At the time, the Bishopbriggs raised laureate was a porter at a London hospital and could remember Helen insisting on having nine friends around her bed while giving birth. Subsequently, perchance to the surprise of The Bard, this experience was channelled into her Richard II. Presumably, from the stirrups, she’d been heard to scream, “You may my glories and my state depose, but not my griefs, still am I King of those.”

A Hurricane appeared at nine o’clock above a chap who said something.

“A very worrying time indeed,” began Anneliese Dodds (Labour), “the great British public followed the rules.” Unlike some senior Conservatives. “There must be that investigation.” She broadened the enquiry’s terms of reference to include lots more parties and crony contracts (for canapes and wine?) placed by the government.

Steven Bartlett (entrepreneur) noted a lack of trust from the public. He accused Rachel of not trusting Boris either, which Racheal denied even though she had previously supported Michael Gove.

Steven congratulated Rachael for turning up.

Botswana born Steven Bartlett spent his childhood in Plymouth before completing his education at the Metropolitan University of Manchester by dropping out of a business course after one lecture.

Formerly involved with the Social Chain social media and marketing company, he is the youngest ever Dragon investor to feature on the BBC’s Dragon’s Den. At the moment, Steven produces the Diary of a CEO podcast.

The blurb accompanying Mr Bartlett’s appearance on the Channel Four programme Secret Teacher became somewhat overexcited, claiming he was previously expelled from school, was penniless, in debt and reduced to stealing food to survive, before beginning a social media company with ‘a pal’.

In fact, thanks to a piece in The Independent, we learn young A* pupil Steven is the son of a Nigerian born businesswoman and a civil engineer, who stopped attending school partway through sixth form but was still able to gain the qualifications required for university. As for his ‘pal’, this turns out to be a Mr Dominic MacGregor who, if he ever went hungry, did so after bankrupting his parents who sent him to the £19,000 a year Bootham School, subsequent to which he graduated from the University of Edinburgh.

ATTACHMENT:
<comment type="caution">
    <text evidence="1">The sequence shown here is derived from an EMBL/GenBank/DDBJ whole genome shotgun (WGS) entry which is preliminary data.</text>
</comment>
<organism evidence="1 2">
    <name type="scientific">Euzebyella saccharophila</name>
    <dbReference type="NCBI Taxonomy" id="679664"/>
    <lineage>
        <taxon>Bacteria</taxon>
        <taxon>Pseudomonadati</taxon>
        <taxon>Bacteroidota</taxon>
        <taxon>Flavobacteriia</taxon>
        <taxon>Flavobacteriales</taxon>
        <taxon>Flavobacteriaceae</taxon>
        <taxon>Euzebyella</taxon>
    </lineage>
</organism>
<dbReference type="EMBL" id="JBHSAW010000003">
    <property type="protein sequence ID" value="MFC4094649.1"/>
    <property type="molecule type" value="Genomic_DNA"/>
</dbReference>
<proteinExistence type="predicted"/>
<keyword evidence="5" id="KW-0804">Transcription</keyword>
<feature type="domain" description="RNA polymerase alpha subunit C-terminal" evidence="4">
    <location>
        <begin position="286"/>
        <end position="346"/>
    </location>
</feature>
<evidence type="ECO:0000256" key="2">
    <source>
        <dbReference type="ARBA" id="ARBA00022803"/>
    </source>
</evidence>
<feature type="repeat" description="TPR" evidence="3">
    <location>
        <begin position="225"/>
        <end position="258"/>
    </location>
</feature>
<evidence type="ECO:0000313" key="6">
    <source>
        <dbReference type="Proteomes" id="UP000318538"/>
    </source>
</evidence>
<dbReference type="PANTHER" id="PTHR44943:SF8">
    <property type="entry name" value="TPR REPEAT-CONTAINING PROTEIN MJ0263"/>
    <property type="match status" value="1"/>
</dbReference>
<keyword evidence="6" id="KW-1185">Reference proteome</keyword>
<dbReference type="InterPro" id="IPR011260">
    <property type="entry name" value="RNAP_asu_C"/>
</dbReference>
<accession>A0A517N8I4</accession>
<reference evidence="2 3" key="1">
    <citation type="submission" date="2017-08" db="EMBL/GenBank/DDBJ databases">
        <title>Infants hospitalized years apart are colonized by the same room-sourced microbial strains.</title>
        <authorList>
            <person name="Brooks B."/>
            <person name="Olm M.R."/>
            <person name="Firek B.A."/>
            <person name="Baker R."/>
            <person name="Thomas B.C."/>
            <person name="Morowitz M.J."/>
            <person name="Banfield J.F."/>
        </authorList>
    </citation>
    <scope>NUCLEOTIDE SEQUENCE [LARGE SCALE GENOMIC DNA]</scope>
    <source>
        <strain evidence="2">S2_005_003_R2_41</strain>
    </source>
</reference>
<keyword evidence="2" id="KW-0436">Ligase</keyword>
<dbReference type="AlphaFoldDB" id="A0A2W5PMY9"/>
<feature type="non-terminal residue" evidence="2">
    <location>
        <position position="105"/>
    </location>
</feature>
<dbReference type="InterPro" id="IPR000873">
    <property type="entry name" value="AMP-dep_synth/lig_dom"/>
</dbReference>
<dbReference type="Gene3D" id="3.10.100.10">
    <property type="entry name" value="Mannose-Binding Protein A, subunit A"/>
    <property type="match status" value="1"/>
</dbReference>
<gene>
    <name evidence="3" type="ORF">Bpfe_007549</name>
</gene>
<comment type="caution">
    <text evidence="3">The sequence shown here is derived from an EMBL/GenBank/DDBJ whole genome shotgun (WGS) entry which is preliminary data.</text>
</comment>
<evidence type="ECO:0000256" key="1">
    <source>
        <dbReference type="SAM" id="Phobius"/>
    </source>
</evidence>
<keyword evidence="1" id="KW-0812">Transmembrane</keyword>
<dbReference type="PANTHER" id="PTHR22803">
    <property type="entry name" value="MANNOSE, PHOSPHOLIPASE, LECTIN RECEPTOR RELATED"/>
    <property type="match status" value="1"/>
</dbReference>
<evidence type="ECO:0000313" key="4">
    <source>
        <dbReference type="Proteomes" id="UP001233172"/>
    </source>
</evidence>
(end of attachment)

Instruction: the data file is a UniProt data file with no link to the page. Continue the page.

Why do the youth of today promote themselves with self-evidently exaggerated preposterous back sob stories? Something those of my generation, who spent their childhood’s in war-torn colonies before living on 500 calories a week while wrongly incarcerated in Philippine jails, would never dream of doing – not even to sway voters towards an undeserved writing prize.

Ashnet Hussein asked the next question, has plan B been implemented in time?

Steven, unbuttoned to the waist and dripping in jewellery, thought these announcements political rather than scientific. Bruce said the rules were coming from SAGE but Steven pointed out people were allowed to go into work for a social gathering but not to do any work.

Helen made an important point, by nature the government are libertarian whereas a pandemic demands authoritarianism, thus the government and their backbenchers are pulling in different directions.

Michael thought the new rules ridiculous. He noted the number of hospitalisations and deaths are flat and therefore felt the libertarian strategy more appropriate. However, Michael hasn’t been listening to Dr Witty who has pointed out that the exponential increase in Omnicrom infection means that small numbers will become big numbers very quickly.

Michael Denzil Xavier Portillo was born in Hertfordshire. Despite this, he was registered as a Spanish citizen, his father being an exiled Spaniard. His mother is Scottish. Michael attended a non-selective state school, the posh Harrow County School for Boys. Puffins need no reminding that, owing to a previous merger, former pupils are known as ‘Old Gaytonians’.

Another interesting point was made from the audience. The new covid variety came from Southern Africa suggesting new variations will continue to appear until there is a global vaccination programme.